Dwight Trible | Interview | New Album, ‘Ancient Future’
Noted spiritual jazz LA-based singer Dwight Trible recently released a new album, ‘Ancient Future,’ out via Gearbox Records.
Frequent collaborator Kamasi Washington guests on it, as does Brainfeeder Records vocalist Georgia Anne Muldrow. Trible made the album at Sunset Sound, where Prince did 1999 and ‘Purple Rain,’ with Prince’s bassist Andrew Gouche, and Miles Davis’ pianist John Beasley. Gearbox Records head Darrel Sheinman produced it and it was mixed by Hugh Padgham (Sting, Phil Collins, Genesis, David Bowie, Chaka Khan, Youssou N’Dour).
Dwight has previously worked with such jazz notables as Pharaoh Sanders (for whom he was a band member), Oscar Brown Jr., Charles Lloyd, Billy Childs, Kenny Burrell, Kenny Garrett, Steve Turre, Harold Land, Harry Belafonte, Della Reese and Norman Conners, John Beasley, Patrice Rushen, Babatunde Lea, Ernie Watts, Kahlil El Zabar, as well as contemporary soul artist like LA Reid and DJ Rogers and hip hop artist/producer J Dilla.
“I am still very hungry and excited about music”
It’s fantastic to have you. How are you doing? Are you excited about your latest album?
Dwight Trible: Well, I am staying up too late and getting up too early. I am still very hungry and excited about music. As long as the music is good, I’m good. Today was a good day. The ‘Ancient Future’ is a dream come true. I have wanted to do a record like this for a long time, and finally the dream manifests. I’m very thankful!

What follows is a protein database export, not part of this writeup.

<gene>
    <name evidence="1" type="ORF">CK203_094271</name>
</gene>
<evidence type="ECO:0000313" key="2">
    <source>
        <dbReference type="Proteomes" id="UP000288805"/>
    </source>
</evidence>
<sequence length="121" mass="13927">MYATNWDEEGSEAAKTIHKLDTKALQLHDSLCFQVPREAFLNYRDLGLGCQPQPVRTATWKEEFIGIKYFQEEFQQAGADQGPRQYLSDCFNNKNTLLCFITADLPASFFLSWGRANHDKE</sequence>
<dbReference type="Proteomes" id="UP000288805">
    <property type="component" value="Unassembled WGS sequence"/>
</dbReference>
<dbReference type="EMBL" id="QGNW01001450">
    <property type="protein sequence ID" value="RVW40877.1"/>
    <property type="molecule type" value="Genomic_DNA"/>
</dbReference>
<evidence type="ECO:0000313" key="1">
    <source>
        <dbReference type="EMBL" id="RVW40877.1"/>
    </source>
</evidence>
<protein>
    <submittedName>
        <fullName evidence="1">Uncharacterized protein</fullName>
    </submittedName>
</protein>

‘Ancient Future’ was recently released via Gearbox Records and it’s a monster record, how long did you work on it? Did you have a certain idea that you wanted to follow?
I have been planning it for about two years. John Beasley and I would get together and brainstorm about our visions about musical concepts and who to cast in certain roles. I thought who is the funkiest bass player that I know. Immediately, Andrew Gouche came to mind. I have been watching him over the years and was always blown away by his ability to be funky and super musical at the same time. John Beasley is the of the most sought-after pianists/ keyboard players on the planet for a reason. He is an endless well of creativity with true heart and soul. Greg Paul, the drummer, is somebody that the world will know about very soon. He plays the drums like he is singing through them, kind of the way Billy Higgins used to play. When he plays he makes everybody play better. He is my drummer of choice right now. And G. E Stinson the guitarist—It was very important to find that person who can play super out/super in-the-pocket and also be hip to the technology. He and Beas take us to outer space and bring us back home for a safe landing. Add Dwight to it to do his Dwight thing and there you have it, a pretty good gumbo stew recipe.
You had very special guests on your album. Tell us what was the energy between you?